Michelin Stars: Tales From The Kitchen
All chefs dream of a Michelin star, and those who have one (or more), work tirelessly to keep this distinction. Michelin Stars goes behind the scenes to reveal how the stars are awarded, meet the chefs who work tirelessly to maintain their status, and the impact of the little red book on the world of haute cuisine. The film is a thoughtful and elegant meditation on creativity, business, and the art of perfection, chronicling the inner-workings of the culinary world through the eyes of the chefs, the critics and their customers.
Directed by Rasmus Dineson, 82 minutes
elBulli restaurant revolutionized the world of gastronomy, making chef Ferran Adrià the king of haute cuisine and the name Adrià synonymous with creativity. elBulli was born from the minds of two brothers who gave birth to this new gastronomic universe but the younger brother, Albert, remained an unrecognized creative genius. Constructing Albert captures his attempt to escape the shadows and to establish one of the best restaurants in the world and gain recognition as a great chef; will he succeed?
Directed by Laura Collado and Jim Loomis, 87 minutes
One Mind is a rare cinematic portrait of life inside one of China’s most austere and revered Zen communities. The monks at Zhenru Chan Monastery continue to uphold a strict monastic code established over 1400 years ago by the founding patriarchs of Zen in China. In harmony with the land that sustains them, the monks operate an organic farm, grow tea, and harvest bamboo to fuel their kitchen fires. At the heart of this community, a group of cloistered meditators sit in silence for 8 hours every day. Suggesting a Zen version of the critically acclaimed film Into Great Silence, One Mind offers an intimate glimpse into a thriving Buddhist monastery in modern China.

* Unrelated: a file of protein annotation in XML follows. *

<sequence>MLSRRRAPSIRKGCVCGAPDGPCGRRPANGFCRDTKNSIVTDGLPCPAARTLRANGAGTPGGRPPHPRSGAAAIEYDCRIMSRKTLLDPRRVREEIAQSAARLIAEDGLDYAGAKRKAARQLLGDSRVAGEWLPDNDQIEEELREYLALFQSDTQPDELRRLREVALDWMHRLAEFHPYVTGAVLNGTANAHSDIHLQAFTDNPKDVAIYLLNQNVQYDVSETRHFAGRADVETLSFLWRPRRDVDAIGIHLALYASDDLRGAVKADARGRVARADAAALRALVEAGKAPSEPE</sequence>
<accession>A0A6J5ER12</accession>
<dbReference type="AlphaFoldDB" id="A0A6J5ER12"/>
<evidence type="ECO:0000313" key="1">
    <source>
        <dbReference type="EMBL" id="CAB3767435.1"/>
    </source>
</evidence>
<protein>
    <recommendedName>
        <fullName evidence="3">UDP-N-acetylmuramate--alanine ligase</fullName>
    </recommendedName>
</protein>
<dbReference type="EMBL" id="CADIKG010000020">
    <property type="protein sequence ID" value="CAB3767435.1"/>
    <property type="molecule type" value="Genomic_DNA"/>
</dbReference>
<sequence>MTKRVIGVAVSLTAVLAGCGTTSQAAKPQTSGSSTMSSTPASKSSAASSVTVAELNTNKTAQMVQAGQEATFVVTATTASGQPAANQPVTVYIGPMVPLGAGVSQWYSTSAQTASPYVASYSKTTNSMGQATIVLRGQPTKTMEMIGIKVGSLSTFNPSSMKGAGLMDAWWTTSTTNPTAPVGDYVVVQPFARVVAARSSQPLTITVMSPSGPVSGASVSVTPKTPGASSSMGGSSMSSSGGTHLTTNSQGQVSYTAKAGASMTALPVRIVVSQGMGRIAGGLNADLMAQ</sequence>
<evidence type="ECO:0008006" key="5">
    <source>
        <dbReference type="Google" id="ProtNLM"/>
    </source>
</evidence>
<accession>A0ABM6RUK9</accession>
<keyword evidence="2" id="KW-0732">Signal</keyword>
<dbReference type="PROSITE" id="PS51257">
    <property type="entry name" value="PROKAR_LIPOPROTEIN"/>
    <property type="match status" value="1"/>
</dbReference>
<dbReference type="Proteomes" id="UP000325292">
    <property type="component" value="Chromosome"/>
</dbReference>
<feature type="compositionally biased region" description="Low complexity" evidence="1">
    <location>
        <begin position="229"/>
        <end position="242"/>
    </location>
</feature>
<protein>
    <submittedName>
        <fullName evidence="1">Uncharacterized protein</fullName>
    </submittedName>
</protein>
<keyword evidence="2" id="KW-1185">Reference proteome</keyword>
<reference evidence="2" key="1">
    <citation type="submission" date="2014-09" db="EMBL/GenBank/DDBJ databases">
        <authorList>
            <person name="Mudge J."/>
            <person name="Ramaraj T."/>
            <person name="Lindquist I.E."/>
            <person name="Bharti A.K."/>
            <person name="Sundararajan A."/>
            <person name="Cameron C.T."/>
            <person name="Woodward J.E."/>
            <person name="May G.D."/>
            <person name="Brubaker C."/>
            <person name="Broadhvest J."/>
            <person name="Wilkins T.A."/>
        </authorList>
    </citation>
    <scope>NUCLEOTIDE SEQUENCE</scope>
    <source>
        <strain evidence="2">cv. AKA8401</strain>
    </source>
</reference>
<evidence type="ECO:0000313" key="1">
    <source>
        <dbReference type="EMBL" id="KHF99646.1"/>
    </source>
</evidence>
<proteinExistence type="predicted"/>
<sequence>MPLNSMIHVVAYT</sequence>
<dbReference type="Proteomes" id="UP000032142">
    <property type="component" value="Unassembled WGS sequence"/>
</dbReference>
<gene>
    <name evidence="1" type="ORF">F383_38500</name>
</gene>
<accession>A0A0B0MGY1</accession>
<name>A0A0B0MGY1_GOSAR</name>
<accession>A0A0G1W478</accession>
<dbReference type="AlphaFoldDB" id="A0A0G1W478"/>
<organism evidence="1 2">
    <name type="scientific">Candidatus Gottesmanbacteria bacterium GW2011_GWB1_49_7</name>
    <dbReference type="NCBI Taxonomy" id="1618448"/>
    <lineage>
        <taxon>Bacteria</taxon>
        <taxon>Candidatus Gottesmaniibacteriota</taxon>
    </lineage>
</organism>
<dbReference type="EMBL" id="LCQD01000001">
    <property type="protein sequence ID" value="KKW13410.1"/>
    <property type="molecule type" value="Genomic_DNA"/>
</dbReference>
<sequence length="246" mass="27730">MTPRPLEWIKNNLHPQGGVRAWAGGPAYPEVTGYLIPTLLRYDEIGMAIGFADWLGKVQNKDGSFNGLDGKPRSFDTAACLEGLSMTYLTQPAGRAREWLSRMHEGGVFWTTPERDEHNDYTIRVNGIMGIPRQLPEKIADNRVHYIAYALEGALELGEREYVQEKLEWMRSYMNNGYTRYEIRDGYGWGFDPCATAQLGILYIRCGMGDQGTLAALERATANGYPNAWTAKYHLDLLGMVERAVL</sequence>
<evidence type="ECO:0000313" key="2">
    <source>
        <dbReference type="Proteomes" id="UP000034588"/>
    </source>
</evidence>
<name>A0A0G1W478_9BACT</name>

Director Edward A. Burger (Amongst White Clouds) has lived and studied with Buddhist communities throughout China for over 15 years, and is the first Western filmmaker to be granted such unprecedented access to the daily rituals and traditions practiced in this remote mountain monastery.
Directed by Edward Berger, 81 minutes, in Mandarin with English subtitles
Beyond Bernie: A Campaign of Their Own
Out of the still-heated debate about the 2016 presidential election upset emerges Beyond Bernie: A Campaign of Their Own, a unique sidewalk-level history of the Sanders campaign that exposes Democratic Party fault lines many Americans still fail to see. Follow the experiences of passionate and concerned campaign activist Jonathan Katz, and experience crushing frustrations that include New York state’s voter suppression laws, the DNC’s convention-delegate rules designed to squelch minority opinions, and the release by Wikileaks of credibility damaging DNC emails. From a vantage point never witnessed by mainstream media, Beyond Bernie belies the mythology of the Democratic party’s reconciliation with disaffected working people and reveals a yawning policy gap likely to divide Democratic voters in elections to come.
Directed by Lionel Rupp, 74 minutes
Train Of Salt And Sugar
Set in northern Mozambique in the 1980s, a train under military guard must transport its passengers and goods 500 miles through guerrilla-held territory during the Mozambican civil war. As rivalries form between the soldiers and friendships between the passengers, violence looms both on board and from the rapacious rebels. With the threat of battle pending, romance blossoms against the stunning backdrop of the African countryside.
The story of five orphan baby monkeys and the struggle to save their home. The film documents the monkeys’ arrival as helpless infants at the Vervet Monkey Foundation, following their growth into intelligent, playful juveniles until they are adopted by foster mother monkeys and integrated into one of the foundation’s existing troops.
In English and Afrikaaner with English subtitles. Directed by Kyle Salazar. Run time 79 minutes.
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